This is going to be a very uninteresting blog post to most people, so skip it unless you’re fascinated by Bitcoin or consumer culture, or extreme couponing problems.
2 weeks ago the value of Bitcoin shot up significantly. What was a few hundred dollars in my spending account became over $1300CAD, so I thought I’d purchase some items I’d been meaning to get when I had a bit of money saved up. I asked my friend Jeff how I could spend it, and he sent some great charity suggestions my way, so I put $20C toward 3 causes I feel good about including Wikimedia, and others. Only 1 of my 3 donations processed, as I then learned the transaction fee for Bitcoin had also gone through the roof. Instead of a nickel being enough to have a transaction processed, 60¢ wasn’t even enough to have it be confirmed before my wallet client timed out and (thankfully) returned the funds rather than leave them in limbo.
Armed with this new spending knowledge, I found through a Google search how to spend Bitcoins on some electronics I both wanted, and didn’t yet know existed. I’ve put computers together for 22 years, but haven’t as much lately, and expensive modern components are now out of my realm of first-hand experience. A coworker had been telling me about m.2 SSDs, so I ordered one of those new hard drives and PCIe adapater card for it since my motherboard doesn’t have the required slot. And I wanted a Blu-ray burner to back up my photo collection again, which is well over 400GB for the last 17+ years of photos and videos. There’s an M-Disc blank available that’s estimated to last ~10-100 times longer than a typical Blu-ray burnable disc. They’re $6 each, but made to last a lifetime as a one time investment.
My first order was a failure, as my transaction fee I specified was again too low. I succeeded the next time with a smaller purchase of a burner, and the 3rd attempt worked with a bigger fee of about a dollar, for $267 more in equipment. Feeling accomplished and on a roll, I went back for more.
My Canon camera I got in 2008 had mostly broken on my vacation early this year, so I’ve been without a great zoom camera since then. Itching to get back into astrophotography, night photography, and things my phone doesn’t do well, I found a Canon SX540 for $400 on NewEgg.ca. It was $50 less at Amazon. I get things at Amazon too much, and they don’t take Bitcoin, so I contacted NewEgg.ca chat assistance who explained who to contact for a price match request. I contacted the Marketplace vendor ELECTRONIQUE HI-FI on Sunday and they agreed to price match the camera for me to the Amazon price. Yay, good deal, but the story isn’t over. I put the camera into my cart, and checked out, but Bitcoin as a payment option was greyed out. NewEgg.ca chat assistance then explained BTC isn’t available as a payment option for “Marketplace” items. ARGGHH!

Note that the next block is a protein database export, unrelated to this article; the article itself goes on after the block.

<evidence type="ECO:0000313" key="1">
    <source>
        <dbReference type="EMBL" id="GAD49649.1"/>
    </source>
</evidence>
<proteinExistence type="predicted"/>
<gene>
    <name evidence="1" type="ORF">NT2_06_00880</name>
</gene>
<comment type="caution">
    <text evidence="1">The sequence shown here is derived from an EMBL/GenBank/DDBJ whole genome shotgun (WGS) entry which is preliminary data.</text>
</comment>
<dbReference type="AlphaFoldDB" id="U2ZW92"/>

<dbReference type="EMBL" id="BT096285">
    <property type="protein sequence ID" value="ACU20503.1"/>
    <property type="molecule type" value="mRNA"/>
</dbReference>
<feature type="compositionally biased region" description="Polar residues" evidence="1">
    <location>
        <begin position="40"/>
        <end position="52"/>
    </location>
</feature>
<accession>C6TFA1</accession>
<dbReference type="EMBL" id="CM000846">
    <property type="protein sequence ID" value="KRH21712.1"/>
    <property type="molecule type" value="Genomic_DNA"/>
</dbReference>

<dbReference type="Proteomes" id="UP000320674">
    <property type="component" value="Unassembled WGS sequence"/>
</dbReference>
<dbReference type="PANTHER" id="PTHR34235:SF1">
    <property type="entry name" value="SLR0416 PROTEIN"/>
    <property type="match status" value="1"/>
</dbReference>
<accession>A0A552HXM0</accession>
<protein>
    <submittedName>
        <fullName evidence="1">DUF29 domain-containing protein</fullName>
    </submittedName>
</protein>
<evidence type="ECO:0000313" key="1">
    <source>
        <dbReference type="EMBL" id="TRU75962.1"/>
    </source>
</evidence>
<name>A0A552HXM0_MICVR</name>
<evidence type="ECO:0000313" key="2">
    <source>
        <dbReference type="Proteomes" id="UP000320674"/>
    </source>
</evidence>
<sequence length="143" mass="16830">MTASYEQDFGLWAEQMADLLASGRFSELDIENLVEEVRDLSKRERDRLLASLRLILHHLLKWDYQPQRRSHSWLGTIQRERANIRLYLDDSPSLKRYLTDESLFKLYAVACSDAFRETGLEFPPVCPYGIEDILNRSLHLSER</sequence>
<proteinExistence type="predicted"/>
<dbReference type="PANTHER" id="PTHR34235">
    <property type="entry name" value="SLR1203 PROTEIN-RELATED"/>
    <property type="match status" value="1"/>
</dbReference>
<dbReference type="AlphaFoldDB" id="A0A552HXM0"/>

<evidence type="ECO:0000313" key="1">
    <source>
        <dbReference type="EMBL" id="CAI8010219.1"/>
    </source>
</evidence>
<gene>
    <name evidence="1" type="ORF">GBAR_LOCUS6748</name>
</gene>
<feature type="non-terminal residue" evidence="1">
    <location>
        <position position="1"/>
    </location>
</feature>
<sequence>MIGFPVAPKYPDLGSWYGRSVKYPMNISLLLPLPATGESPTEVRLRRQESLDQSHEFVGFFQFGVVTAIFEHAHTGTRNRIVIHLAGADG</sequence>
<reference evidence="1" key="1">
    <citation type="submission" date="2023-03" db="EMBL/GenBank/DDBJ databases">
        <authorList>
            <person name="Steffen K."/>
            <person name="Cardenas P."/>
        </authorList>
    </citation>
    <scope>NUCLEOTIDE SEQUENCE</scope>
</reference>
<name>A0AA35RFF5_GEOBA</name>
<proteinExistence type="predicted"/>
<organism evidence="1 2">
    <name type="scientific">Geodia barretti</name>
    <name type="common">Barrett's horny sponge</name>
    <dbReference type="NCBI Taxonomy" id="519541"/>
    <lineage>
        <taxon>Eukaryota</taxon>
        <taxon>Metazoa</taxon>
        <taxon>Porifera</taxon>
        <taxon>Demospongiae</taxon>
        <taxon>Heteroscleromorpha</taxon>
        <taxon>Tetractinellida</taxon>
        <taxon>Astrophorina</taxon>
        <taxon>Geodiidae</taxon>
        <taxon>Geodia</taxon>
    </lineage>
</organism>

Not one to give up too easily, I found coincards.ca, a gift card vendor who accepts Bitcoins. I looked at their exchange rate, and it appeared to be a reasonable 1 or 2 percent, so I made a plan to get one after waiting until the end of Monday when I anticipated the price of Bitcoin would go up further. I purchased a gift card for NewEgg.ca. It would take more than 2 hours to process once the Bitcoin transaction was confirmed by the Bitcoin network of miners. This delay put me into Tuesday morning. No big deal, I thought, I can wait.
I went to buy the camera on Tuesday morning, and found the one in my cart was now again listed at $399. I emailed the company and they explained they couldn’t keep it at the lower price on NewEgg, but could honour it at their website (where they could make a bigger cut of the profit). This didn’t work for me, since I was holding $400 in NewEgg-only money, not cash or credit card for their website.
So I’m using that money for other equipment on my list, and went back to coincards.ca to get an Amazon card to purchase the $350 camera there instead. I transferred the required amount of Bitcoin to them (with the $20C “convenience charge”, oh I can feel the convenience), and of course the amount would have been about 5% less BTC the following morning as it shot up again to a new record high.
The payment processed for a full day before my card arrived, and the camera I had been eyeing dwindled to 3, 2, then no cameras remaining at $350 with free shipping. I instead selected a camera with $12 shipping, and ordered. It shipped last week. It should be here by the time I publish this blog post.